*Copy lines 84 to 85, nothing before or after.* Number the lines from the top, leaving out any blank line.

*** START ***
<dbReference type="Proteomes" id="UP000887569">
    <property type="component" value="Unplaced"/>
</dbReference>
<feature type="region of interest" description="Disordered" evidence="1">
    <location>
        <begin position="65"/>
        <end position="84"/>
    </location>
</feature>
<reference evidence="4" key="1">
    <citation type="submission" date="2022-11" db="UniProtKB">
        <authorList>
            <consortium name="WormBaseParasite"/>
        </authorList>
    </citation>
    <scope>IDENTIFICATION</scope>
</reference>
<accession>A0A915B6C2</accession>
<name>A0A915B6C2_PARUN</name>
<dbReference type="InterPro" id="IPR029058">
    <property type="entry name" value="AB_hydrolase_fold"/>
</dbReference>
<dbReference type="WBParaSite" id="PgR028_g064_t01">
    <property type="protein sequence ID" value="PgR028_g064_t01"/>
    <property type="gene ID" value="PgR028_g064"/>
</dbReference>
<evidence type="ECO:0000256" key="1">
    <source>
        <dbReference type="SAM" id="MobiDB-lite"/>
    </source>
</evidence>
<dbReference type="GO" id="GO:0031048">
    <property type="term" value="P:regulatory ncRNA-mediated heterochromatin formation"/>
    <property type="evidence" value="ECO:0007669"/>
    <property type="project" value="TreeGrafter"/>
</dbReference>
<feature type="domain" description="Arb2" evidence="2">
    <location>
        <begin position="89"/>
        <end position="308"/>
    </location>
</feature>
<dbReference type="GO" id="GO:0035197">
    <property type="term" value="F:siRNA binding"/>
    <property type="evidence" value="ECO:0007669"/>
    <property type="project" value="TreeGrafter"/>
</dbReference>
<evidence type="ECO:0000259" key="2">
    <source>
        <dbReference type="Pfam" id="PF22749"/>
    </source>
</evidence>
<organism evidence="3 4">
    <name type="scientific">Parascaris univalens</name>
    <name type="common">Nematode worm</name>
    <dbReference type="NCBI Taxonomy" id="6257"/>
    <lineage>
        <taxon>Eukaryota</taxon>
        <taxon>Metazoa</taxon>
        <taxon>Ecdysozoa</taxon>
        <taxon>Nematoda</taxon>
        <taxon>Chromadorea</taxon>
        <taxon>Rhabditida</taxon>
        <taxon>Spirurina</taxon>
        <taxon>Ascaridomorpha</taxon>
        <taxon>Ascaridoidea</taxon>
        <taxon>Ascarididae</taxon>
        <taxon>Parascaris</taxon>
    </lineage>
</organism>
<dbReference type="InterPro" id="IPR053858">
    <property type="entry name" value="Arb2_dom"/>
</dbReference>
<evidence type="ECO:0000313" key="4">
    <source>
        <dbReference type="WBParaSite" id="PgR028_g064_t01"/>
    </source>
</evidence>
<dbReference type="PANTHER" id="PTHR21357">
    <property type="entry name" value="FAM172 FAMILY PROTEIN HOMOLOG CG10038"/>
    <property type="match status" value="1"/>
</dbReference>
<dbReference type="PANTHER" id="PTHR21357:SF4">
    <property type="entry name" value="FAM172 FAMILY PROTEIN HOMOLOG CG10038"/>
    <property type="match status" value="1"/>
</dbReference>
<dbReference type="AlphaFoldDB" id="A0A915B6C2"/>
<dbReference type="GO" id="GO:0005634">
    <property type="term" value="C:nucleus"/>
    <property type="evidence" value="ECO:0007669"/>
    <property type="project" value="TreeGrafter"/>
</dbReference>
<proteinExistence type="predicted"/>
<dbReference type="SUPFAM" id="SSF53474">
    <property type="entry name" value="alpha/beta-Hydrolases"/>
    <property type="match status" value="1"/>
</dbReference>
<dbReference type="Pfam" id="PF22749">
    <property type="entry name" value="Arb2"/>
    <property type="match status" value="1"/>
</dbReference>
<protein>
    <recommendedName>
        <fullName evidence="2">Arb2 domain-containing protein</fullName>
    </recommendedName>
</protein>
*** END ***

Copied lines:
    <property type="entry name" value="FAM172 FAMILY PROTEIN HOMOLOG CG10038"/>
    <property type="match status" value="1"/>